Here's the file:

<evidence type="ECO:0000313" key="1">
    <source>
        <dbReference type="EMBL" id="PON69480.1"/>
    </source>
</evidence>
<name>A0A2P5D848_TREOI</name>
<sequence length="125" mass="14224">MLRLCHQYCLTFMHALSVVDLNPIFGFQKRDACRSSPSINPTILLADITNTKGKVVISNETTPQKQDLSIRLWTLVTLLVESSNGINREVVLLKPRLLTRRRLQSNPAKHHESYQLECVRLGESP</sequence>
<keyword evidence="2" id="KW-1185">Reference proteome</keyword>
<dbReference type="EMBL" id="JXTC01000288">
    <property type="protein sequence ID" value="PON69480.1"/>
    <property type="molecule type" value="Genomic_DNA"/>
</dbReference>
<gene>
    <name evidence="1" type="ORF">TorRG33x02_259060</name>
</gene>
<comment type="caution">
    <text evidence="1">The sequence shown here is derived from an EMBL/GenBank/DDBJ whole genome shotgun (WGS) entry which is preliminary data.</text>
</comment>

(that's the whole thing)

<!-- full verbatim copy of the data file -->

<evidence type="ECO:0000313" key="1">
    <source>
        <dbReference type="EMBL" id="PON69480.1"/>
    </source>
</evidence>
<name>A0A2P5D848_TREOI</name>
<sequence length="125" mass="14224">MLRLCHQYCLTFMHALSVVDLNPIFGFQKRDACRSSPSINPTILLADITNTKGKVVISNETTPQKQDLSIRLWTLVTLLVESSNGINREVVLLKPRLLTRRRLQSNPAKHHESYQLECVRLGESP</sequence>
<keyword evidence="2" id="KW-1185">Reference proteome</keyword>
<dbReference type="EMBL" id="JXTC01000288">
    <property type="protein sequence ID" value="PON69480.1"/>
    <property type="molecule type" value="Genomic_DNA"/>
</dbReference>
<gene>
    <name evidence="1" type="ORF">TorRG33x02_259060</name>
</gene>
<comment type="caution">
    <text evidence="1">The sequence shown here is derived from an EMBL/GenBank/DDBJ whole genome shotgun (WGS) entry which is preliminary data.</text>
</comment>